Man hangs clothes from balcony in La Habana, Cuba. January 2021. Photo credit: Ricardo Tamayo IV

A tale of two islands: Biden caught between lifting Cuban sanctions or strengthening them to satisfy conservative Cuban-Americans. Part 2

6 mins read

With midterm elections around the corner, Biden’s decision abroad can ultimately cost him a second term domestically.

July 11 saw thousands of Cubans demanding President Miguel Diaz-Canal’s resignation while protesting medicines and basic supply shortages. Almost immediately, many Cuban-Americans urged President Biden to impose harsher sanctions on Cuba. Yet, the more than 60-year-old embargo against the island has been the “norm” for U.S. policy toward its southern neighbor.

“We know this cruel action. We’ve seen it before,” said Adeyemi Bandele, education coordinator of SEIU 1199, speaking at a demonstration near the White House this past July. He said U.S. economic sanctions and the embargo have harmed the people in Cuba, especially during the COVID-19 pandemic. 

“Repeated U.S. administrations have carried forward this repressive policy. Why deny Cuba food and essential supplies, then blame the people for the shortages?”  questioned Bandele.   

The U.S. exerts control of Cuba 

Bandele argued that U.S. interference with Cuba’s right to national sovereignty and independence dates back to The Monroe Doctrine of 1823. Named after President James Monroe, it stated that European countries could not colonize nations in the Western Hemisphere. If they tried, the U.S. would consider such actions as hostile, and threatening to its national security.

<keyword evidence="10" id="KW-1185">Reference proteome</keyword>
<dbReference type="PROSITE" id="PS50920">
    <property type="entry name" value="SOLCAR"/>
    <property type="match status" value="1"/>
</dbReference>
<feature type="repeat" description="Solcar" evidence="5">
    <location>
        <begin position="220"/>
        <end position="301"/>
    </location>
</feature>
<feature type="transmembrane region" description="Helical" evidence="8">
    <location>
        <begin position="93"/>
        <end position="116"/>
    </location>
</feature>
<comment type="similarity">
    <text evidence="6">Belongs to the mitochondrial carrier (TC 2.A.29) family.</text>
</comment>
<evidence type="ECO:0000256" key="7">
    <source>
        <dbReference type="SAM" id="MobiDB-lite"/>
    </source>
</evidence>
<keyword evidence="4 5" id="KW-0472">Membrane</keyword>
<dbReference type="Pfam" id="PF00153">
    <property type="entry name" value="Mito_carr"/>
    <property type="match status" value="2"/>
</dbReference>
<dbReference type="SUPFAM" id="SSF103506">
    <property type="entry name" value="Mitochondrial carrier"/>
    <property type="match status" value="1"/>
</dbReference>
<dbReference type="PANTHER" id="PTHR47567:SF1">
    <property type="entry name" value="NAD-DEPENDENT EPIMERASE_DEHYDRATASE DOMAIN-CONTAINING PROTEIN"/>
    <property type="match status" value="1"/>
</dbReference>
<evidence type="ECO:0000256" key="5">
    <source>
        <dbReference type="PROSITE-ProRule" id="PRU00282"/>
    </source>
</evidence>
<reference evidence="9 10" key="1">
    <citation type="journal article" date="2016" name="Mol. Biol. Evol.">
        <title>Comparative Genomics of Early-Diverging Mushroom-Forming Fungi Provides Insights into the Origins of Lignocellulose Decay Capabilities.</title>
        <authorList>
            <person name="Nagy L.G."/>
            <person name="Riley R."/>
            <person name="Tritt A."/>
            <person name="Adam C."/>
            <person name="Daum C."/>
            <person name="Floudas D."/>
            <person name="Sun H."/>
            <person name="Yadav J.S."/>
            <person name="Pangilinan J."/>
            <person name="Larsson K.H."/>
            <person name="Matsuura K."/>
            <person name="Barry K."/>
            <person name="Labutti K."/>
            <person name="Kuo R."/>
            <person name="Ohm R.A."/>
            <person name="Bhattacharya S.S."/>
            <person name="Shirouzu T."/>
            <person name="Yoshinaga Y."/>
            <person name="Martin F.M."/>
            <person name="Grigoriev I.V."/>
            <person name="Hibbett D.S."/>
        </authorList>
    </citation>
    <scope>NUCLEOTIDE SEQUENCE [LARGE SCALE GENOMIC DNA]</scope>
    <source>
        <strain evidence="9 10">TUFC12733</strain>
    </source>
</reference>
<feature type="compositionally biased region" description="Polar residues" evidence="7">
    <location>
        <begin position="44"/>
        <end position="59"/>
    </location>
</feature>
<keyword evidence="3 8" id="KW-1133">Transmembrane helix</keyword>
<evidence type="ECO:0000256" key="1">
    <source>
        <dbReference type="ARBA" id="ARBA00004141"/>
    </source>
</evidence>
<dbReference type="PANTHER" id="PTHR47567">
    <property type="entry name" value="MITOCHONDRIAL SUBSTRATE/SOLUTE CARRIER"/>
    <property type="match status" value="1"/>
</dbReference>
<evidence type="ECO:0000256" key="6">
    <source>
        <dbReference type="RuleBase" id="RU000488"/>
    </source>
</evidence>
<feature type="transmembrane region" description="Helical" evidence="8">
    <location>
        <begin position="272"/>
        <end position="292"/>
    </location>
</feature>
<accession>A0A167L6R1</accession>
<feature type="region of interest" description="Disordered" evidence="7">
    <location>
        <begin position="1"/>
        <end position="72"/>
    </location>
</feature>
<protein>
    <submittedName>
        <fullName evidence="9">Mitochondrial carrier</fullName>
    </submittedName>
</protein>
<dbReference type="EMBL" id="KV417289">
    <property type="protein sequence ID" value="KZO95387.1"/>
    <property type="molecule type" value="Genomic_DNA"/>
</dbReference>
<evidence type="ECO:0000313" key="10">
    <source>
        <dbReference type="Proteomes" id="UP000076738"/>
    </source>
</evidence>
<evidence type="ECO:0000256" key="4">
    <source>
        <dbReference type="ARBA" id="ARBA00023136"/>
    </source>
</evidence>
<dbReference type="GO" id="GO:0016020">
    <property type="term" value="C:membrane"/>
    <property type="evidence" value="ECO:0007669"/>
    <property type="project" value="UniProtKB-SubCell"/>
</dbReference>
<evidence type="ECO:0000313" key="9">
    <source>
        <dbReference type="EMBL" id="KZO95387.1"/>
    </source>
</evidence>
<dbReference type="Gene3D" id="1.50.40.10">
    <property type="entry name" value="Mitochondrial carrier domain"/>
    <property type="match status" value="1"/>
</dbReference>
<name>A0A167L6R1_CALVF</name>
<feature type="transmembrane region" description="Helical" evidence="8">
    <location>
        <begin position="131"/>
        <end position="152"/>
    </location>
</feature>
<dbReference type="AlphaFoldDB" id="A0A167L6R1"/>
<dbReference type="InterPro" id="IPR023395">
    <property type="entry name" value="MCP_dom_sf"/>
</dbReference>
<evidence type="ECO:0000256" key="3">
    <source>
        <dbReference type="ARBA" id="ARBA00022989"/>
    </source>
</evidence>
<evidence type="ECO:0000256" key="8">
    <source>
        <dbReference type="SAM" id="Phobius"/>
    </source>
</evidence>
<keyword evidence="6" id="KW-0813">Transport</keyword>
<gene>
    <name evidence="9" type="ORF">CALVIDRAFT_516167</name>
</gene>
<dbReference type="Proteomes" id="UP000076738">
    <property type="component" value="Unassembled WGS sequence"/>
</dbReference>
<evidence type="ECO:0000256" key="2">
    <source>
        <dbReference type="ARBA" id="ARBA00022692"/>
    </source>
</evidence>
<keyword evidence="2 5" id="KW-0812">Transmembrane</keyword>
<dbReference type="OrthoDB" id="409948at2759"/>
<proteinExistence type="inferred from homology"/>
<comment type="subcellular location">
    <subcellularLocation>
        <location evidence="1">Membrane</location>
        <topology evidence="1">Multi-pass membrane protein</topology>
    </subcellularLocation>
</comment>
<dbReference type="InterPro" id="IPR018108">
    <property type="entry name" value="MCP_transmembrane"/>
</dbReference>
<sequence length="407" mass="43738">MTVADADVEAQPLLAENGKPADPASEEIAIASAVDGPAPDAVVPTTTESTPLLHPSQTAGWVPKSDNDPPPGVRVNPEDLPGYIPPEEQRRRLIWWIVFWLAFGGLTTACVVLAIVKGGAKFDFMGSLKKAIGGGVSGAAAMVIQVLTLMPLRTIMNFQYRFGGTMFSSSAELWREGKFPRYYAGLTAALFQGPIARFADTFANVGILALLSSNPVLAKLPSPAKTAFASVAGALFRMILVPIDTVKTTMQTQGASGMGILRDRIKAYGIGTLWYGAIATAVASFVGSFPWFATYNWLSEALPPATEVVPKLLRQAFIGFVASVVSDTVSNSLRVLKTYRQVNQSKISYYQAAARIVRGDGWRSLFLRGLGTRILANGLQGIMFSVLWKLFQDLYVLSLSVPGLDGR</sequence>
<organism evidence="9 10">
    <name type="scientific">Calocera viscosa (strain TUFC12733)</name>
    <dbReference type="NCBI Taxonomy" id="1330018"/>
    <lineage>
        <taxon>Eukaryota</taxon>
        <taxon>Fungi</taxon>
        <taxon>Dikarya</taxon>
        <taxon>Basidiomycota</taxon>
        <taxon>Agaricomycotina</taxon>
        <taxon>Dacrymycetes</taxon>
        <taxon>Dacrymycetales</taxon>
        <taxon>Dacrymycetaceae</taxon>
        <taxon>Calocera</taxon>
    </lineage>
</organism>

Under the cover of the doctrine, the U.S. sent troops to numerous Latin American countries it decided were ruled by “foreign” influences. The occupations directly or indirectly exerted its control.

 “The Monroe Doctrine should go the way of the General Robert E. Lee Confederate statues, and be permanently removed,” Bandele asserted.

As with Haiti, U.S. relations with Cuba are based on the former’s political and business interests. After defeating Spain, the U.S. took control of Cuba in the 1898 Spanish-American War. Until 1902, U.S. troops occupied Cuba. The U.S. granted Cuba independence as long as it adhered to the terms of the Platt Amendment, which allowed U.S. authority over Cuba, but prohibited other nations from such.

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In 1933, Cuba’s government was ousted by career military leader Fulgencio Batista. He ran the country behind a succession of leaders over which he held sway. Batista was elected president from 1940 to 1944, returning to power in 1952 as the result of a military coup. Despite his suspending Cuba’s constitution and the right to strike, the American government recognized Batista’s rule. 

Batista opened Cuba to the influences of U.S. organized crime, establishing widespread gambling and drug trafficking in the nation. As hotels and casinos were built, Batista and his allies became rich from revenues. In addition, building contractors had to pay Batista before proceeding with construction projects.